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Adolescent Sex Offenders

Adult Sex Offenders & Age of Onset


1/3 to 1/2 began offending In adolescence (Prentky et al., 2000)

Juvenile Sex Offenders: Age of Onset


Begin Offending Under Age 12 46% (Burton, 2000)

Rise and Fall of Juvenile Crime 1983 1992 Arrests




Girls Boys

+85% +50%

Youth in juvenile facilities +41% ( Childrens Defense Fund, 1997)

Rise of Juvenile Crime


1980 1994 Arrests Violent crimes Murder +64% +99% (Butts & Travis, 2002)

Fall in Juvenile Violent Crime


Fell 6 years 1994 2000 (Butts & Travis, 2002)

Decline in Juvenile Crime


Violent Crime Murder, rape, robbery aggravated assault -34%

Decline in Juvenile Crime


Arrests 1994 - 2000 Murder Robbery Burglary Rape -68% -51% -33% -25% (Butts & Travis, 2002)

Decline in Violent Crime


2000 Lowest in 20 years (Butts & Travis, 2002)

Decline in Juvenile Crime


Largest of any age group

Increases in Juvenile Crime


Arrests 1994 2000 DUI +54% Liquor Law Violations +33% Drug Abuse +29% (Butts & Travis, 2002)

Decline in Crime 2008


Violent Crime 19991999-2008 Decreased 41%

Decline in Crime 2008


Property Crime 19991999-2008 Decreased 32%

Decline in Crime 2008


Decline in Rape & Sexual Assault 19991999-2008 53%

Adolescents & Violent/Sexual Crime

Age of Onset of Serious Violence


85% of those involved in serious violence by age 27 report that their 1st act occurred between 12 & 20 Peak age of onset 16 Almost no serious violence starts < age 10 & > age 23 (Prentky 2002)

Two Onset Trajectories


Childhood Onset strong link between childhood factors and persistent violence into adulthood Juvenile Onset: most violence begins in adolescence, ends with the transition into adulthood (Prentky, 2002)

Onset of Sexual Offending


Incarcerated adolescents Onset < 12 Onset> 12 Offending < and > age 12 N 48 130 65

Seriousness & complexity of sexual acts more severe for the continuous offenders (Burton, 2000)

Chronic Juvenile Offenders


% of Offenders 6.3% 7.5% % of Crime 52% 61% (Wolfgangs 1958)

Juvenile Crime Offenders 8% Crimes 70%

(Beuhring, 2002; Howell, 1995; Beuhring, Kelley et al., 1997)

Genetic Contribution to Violent Behavior


Variance in antisocial behavior Due to genetic factors ( Beaver, 2008; Mason & Frick, 1994; Miles & Carey, 1997; Rhee & Wald, 2002)

Interaction of Genes and Environment


Males with low MAOA activity allele (specific gene) + Childhood maltreatment Increased antisocial behavior (Beaver, 2008)

Genetic Contribution to Violent Behavior


Variance in antisocial behavior Due to genetic factors ( Beaver, 2008; Mason & Frick, 1994; Miles & Carey, 1997; Rhee & Wald, 2002)

Genetics & Environment Interactive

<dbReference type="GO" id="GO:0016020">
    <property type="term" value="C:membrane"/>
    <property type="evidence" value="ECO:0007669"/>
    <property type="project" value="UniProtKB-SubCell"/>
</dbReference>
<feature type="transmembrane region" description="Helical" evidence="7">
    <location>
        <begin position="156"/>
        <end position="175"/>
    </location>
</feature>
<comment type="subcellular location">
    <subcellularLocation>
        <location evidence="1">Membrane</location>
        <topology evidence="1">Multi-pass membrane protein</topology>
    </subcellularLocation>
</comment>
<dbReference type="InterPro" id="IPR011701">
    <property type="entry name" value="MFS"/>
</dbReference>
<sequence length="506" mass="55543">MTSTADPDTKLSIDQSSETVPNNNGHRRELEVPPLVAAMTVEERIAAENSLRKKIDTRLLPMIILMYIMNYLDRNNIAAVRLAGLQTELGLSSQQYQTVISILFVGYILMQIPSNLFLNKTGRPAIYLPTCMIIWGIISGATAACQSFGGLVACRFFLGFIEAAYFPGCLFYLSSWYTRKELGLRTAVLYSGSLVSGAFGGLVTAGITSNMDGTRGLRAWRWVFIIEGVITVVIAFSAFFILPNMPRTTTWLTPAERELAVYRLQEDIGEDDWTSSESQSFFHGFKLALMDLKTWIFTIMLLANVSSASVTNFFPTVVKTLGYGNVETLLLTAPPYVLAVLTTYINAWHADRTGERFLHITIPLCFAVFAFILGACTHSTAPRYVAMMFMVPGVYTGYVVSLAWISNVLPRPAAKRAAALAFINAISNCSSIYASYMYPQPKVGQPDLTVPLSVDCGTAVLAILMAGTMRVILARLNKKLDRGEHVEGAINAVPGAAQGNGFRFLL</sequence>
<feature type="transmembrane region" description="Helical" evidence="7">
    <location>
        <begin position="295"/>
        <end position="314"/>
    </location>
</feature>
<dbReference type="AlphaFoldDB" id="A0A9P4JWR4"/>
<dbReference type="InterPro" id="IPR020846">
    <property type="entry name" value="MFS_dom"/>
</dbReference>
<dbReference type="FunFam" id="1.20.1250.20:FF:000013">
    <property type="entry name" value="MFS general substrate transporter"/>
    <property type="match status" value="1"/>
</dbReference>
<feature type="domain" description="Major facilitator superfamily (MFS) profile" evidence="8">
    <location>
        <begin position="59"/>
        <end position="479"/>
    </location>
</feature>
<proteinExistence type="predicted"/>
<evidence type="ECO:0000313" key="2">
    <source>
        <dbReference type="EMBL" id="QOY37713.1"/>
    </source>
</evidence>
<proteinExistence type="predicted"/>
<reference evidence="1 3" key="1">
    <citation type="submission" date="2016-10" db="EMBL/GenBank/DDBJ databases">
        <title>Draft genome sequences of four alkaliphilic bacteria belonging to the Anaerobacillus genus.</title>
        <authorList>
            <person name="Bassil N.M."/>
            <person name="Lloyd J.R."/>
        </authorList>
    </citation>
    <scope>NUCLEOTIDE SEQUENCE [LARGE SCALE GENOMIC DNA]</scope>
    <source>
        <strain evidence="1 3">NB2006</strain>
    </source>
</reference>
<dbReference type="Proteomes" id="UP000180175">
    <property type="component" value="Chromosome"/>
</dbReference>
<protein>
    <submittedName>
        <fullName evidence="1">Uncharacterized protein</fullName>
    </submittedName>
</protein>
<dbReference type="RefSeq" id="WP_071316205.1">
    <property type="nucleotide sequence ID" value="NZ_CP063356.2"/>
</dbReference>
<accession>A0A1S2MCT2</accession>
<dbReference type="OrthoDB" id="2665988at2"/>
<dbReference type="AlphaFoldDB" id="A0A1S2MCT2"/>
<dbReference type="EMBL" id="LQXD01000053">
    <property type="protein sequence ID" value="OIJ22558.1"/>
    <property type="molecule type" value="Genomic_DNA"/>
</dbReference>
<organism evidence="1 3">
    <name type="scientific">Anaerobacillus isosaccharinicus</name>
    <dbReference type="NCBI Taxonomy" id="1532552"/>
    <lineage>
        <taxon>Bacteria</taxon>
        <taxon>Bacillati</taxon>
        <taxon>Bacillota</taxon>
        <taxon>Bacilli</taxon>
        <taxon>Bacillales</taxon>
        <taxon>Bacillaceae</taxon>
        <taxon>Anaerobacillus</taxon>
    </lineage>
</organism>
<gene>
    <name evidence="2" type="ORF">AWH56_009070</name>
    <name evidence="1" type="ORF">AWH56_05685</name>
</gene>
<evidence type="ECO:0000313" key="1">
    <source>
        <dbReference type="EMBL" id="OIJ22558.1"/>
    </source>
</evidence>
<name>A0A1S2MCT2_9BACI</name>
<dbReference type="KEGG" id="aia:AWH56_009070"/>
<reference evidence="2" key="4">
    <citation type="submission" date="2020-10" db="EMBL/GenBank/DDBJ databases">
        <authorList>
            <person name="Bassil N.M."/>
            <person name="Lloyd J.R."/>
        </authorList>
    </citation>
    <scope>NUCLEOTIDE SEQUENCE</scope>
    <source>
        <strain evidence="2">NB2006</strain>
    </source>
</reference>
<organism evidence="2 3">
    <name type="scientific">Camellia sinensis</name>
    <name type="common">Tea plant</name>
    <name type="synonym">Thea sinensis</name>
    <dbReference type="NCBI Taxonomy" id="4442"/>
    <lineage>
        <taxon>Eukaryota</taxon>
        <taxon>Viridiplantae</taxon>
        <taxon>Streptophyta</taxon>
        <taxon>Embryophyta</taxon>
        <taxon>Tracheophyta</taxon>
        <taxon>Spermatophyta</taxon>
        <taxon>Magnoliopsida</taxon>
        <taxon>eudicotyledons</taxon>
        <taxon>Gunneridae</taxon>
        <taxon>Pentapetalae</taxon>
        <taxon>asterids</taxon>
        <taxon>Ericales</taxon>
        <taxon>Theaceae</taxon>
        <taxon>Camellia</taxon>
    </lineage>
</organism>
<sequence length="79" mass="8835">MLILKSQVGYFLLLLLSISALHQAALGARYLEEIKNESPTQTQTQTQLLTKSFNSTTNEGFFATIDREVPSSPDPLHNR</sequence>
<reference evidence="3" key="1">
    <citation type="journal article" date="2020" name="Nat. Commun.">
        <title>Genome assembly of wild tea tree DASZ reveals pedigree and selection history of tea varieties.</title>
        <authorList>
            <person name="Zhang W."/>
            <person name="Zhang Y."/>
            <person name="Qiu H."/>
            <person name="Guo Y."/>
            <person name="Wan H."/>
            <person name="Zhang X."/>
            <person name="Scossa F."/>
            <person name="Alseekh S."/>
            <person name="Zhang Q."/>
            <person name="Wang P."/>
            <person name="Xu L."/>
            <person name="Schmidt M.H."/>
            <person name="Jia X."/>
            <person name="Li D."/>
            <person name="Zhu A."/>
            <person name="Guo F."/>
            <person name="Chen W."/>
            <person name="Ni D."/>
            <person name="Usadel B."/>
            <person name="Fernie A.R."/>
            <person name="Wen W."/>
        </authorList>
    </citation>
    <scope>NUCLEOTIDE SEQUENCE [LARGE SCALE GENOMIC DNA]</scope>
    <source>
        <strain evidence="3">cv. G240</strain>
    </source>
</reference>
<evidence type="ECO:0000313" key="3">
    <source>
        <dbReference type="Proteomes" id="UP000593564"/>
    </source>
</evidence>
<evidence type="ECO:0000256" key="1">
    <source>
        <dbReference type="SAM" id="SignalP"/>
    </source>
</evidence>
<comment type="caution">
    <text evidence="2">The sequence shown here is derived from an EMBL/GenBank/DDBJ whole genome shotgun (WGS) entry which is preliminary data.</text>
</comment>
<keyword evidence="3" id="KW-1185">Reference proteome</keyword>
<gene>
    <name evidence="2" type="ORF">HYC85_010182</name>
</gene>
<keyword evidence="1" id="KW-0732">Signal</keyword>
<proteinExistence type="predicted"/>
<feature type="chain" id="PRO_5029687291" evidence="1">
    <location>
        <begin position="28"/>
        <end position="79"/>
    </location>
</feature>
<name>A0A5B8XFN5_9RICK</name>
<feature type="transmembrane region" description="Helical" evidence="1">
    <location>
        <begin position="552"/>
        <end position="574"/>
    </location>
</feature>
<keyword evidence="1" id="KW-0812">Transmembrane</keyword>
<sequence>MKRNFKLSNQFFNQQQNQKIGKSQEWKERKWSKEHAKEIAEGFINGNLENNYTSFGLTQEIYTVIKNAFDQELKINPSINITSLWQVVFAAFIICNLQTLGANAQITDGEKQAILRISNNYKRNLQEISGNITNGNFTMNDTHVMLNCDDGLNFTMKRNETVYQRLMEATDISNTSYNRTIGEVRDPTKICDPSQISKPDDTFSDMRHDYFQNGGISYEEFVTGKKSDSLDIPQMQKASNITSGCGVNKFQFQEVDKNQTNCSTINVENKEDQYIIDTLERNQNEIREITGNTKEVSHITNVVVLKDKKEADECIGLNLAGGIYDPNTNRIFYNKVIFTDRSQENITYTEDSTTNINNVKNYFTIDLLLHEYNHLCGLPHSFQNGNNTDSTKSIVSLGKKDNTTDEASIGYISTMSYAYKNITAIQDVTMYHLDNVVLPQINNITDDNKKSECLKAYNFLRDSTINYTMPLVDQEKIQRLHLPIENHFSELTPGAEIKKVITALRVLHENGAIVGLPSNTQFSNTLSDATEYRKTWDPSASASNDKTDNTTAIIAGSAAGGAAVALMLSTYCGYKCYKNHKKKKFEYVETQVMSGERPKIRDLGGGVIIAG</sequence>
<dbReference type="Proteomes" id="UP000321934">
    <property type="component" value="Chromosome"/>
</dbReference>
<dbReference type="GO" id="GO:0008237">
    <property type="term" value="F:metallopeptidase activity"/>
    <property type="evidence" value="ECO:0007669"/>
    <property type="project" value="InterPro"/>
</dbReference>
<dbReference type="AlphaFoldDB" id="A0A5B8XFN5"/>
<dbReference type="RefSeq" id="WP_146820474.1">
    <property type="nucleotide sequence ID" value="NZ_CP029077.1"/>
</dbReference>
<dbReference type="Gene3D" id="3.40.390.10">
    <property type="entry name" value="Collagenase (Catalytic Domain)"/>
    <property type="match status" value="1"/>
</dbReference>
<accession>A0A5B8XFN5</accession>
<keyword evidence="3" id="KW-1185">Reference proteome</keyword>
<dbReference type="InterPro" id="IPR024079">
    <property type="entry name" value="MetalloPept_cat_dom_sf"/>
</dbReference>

(Rowe, 2002; Rutter, 2006; Walsh, 2002)

Violence Delinquency Scale




How many times past 12 months hurt someone badly enough to require medical attention Used a weapon to get something from someone Took part in a group fight (Beaver, 2008)

Violent Adolescents
3 samples Pretrial Assessment Institutional Assessment Assessment Before Release (Lodewijks et al., 2010)

Protective Factors Adolescent Violent Offenders


   

 

Prosocial involvement Strong social support Strong attachments & bonds Positive attitude towards intervention and authority Strong commitment to school & work Resilient personality (Lodewijks et al., 2010)

Impact of Protective Factors


0 Pretrial Assessment High risk Low risk 40% 12 6% 6 1 or more

(Lodewijks et al., 2010)

Impact of Protective Factors


Institutional Assessment High risk 86 Low risk 44 PrePre-Release High risk Low risk 54 13

78 33 38 3 (Lodewijks et al., 2010)

Which Factors?


Strong social support Strong attachments to prosocial adults

Boundaries of Developmentally Normative Sexual Behavior

Normal & Deviant Adolescent Sexual Behavior (Adapted from Dr. Robert Prentky & Dr. William Friedrich)

Normal Normal
        

Sexually explicit conversations with peers Obscenities and jokes within cultural norm Sexual innuendo, flirting and courtship Interest in erotica Solitary masturbation Hugging, kissing, holding hands Foreplay, (petting, making out, fondling) Mutual masturbation Sexual intercourse with consenting partner* partner*

Deviant Behaviors: Level 1


     

  

High degree of sexual preoccupation and/or anxiety Frequent use of pornography or sex shows Indiscriminate sexual contact with multiple partners Sexually aggressive remarks/obscenities Sexual graffiti (especially sexually aggressive images) Embarrassment of others with sexual remarks or innuendo Violation of others body space Pulling skirts up / pants down Obscene gestures or mooning

Deviant Level 1


Red flags - may signal an abnormally high degree of sexual preoccupation and/or sexually aggressive impulses Some form of intervention may be desirable

Deviant Behaviors: Level 2


 

 

 

Compulsive masturbation (especially public) Degradation/humiliation of self or others with sexual overtones Attempting to expose others genitals Chronic preoccupation with sexually aggressive pornography Sexually explicit conversation with young children Sexualized touching without permission
(grabbing, goosing)

 

Sexually explicit threats (verbal or written) Obscene phone calls

Deviant Level 2


Indicate a high degree of sexual preoccupation and/or deviant sexual interests, Require intervention

Deviant Behaviors: Level 3


     

Genital touching without permission (e.g.


fondling)

Sexual contact with significant age difference


(sexual abuse of children)

Forced sexual contact (any assault having sexual


overtones)

Forced penetration (vaginal or anal) Sexual contact with animals (bestiality) Genital injury to others

Deviant Level 3


VictimVictim-involved sexual assault Require intervention